What happens to your brain when you're keeping a secret
Everyone has secrets, but a new study out of Columbia University suggests that keeping them isn’t just a matter of privacy. As it turns out, keeping secrets can have a serious impact on our minds and our perspective.
Columbia University professor Michael Slepian worked with two groups, both keeping a secret. He asked participants in one group to focus on what he calls “preoccupying secrets,” which refers to secrets that eat away at you, whether they are significant or not. The second group was told to focus on “non-preoccupying secrets,” which take up less brain power.
The participants were then shown a picture of a hill and asked to judge how steep it was. His findings were surprising.
The analysis reads, “The results were consistent: those participants who were asked to recall a preoccupying secret judged the hill to be steeper, and therefore more forbidding, just as if they were lugging a heavy load.”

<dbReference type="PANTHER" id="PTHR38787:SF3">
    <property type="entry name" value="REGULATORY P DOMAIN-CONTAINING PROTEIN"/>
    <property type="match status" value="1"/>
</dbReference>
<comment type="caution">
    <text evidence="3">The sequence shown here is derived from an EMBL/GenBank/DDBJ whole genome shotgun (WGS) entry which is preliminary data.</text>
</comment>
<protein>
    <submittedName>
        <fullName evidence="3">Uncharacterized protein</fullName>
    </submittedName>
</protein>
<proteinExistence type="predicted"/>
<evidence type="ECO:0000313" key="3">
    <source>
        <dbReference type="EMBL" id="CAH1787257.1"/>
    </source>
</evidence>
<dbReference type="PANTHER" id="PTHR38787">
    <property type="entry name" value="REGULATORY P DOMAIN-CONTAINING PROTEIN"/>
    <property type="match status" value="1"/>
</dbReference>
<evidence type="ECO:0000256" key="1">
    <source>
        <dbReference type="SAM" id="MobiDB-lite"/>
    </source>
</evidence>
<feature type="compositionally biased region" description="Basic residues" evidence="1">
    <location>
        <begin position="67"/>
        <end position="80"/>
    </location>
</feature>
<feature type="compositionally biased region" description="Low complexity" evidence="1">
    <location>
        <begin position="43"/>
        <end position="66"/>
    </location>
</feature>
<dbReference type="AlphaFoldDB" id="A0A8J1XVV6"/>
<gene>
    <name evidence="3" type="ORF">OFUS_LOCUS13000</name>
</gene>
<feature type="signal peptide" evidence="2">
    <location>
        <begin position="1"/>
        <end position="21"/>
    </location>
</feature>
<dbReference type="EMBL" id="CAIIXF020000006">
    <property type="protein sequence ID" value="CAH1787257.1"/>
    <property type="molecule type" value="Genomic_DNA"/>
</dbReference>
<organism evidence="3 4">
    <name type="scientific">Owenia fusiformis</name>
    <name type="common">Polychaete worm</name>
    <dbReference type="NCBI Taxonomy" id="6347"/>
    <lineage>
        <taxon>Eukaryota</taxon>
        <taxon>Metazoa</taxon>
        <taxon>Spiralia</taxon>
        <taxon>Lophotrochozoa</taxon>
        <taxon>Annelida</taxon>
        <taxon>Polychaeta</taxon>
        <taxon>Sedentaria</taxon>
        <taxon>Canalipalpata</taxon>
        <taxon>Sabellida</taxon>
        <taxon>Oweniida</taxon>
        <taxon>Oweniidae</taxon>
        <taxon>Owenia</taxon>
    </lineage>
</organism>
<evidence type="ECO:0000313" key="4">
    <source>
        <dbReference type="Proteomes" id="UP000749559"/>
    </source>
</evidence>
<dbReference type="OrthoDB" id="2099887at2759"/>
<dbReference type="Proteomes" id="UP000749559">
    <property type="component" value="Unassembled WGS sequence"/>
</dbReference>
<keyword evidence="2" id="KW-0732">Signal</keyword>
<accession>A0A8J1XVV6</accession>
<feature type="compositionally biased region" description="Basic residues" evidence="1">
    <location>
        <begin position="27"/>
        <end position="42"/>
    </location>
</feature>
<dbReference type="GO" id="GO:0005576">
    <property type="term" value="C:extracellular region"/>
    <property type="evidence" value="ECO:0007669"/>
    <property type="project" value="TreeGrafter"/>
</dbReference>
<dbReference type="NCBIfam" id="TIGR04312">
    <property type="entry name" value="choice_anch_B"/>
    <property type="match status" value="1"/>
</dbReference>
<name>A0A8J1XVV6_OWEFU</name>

The more brain power needed to keep a secret, the more it literally weighed people down. We often talk about secrets as if they are weight on our shoulders, but as it turns out that metaphor is really appropriate.
“The more you feel preoccupied by a secret and are thinking about it, the more you are using your personal resources — cognitive and motivational — the less energy you feel you have available to pursue other tasks. You see things around you as more challenging. It’s the same outcome as when you are carrying a heavy burden,” the study reads.
Anyone who has had a secret eat away at them, whether it’s something we feel will push us away from those closest to us or just something that we’re a little worried about, can attest to the difficulty it causes both inside and out. This research underlines that struggle, and proves that having a secret can have a huge impact on other areas of our lives. If you’re stressing out about something, chances are other parts of life will seem far more difficult than usual.
The answer to the problem of keeping a secret is probably obvious. Slepian conducted a study in 2014 that showed telling someone can alleviate the burden. Of course, that’s easier said than done, and in some cases it might require more than just finding a friendly face to air your worries to.
But next time you are really stressed, don’t feel like you have to keep it to yourself! Tell someone, and you may be surprised by how it changes your perspective.
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